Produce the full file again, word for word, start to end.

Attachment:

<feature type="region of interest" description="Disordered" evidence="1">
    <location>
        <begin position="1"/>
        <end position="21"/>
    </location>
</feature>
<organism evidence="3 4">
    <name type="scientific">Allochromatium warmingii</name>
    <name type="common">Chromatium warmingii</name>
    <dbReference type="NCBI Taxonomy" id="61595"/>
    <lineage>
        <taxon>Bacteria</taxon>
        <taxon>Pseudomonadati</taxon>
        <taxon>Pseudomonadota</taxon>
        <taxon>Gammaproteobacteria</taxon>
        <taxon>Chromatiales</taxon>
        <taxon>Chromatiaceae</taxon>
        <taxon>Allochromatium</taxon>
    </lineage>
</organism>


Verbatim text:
<feature type="region of interest" description="Disordered" evidence="1">
    <location>
        <begin position="1"/>
        <end position="21"/>
    </location>
</feature>
<organism evidence="3 4">
    <name type="scientific">Allochromatium warmingii</name>
    <name type="common">Chromatium warmingii</name>
    <dbReference type="NCBI Taxonomy" id="61595"/>
    <lineage>
        <taxon>Bacteria</taxon>
        <taxon>Pseudomonadati</taxon>
        <taxon>Pseudomonadota</taxon>
        <taxon>Gammaproteobacteria</taxon>
        <taxon>Chromatiales</taxon>
        <taxon>Chromatiaceae</taxon>
        <taxon>Allochromatium</taxon>
    </lineage>
</organism>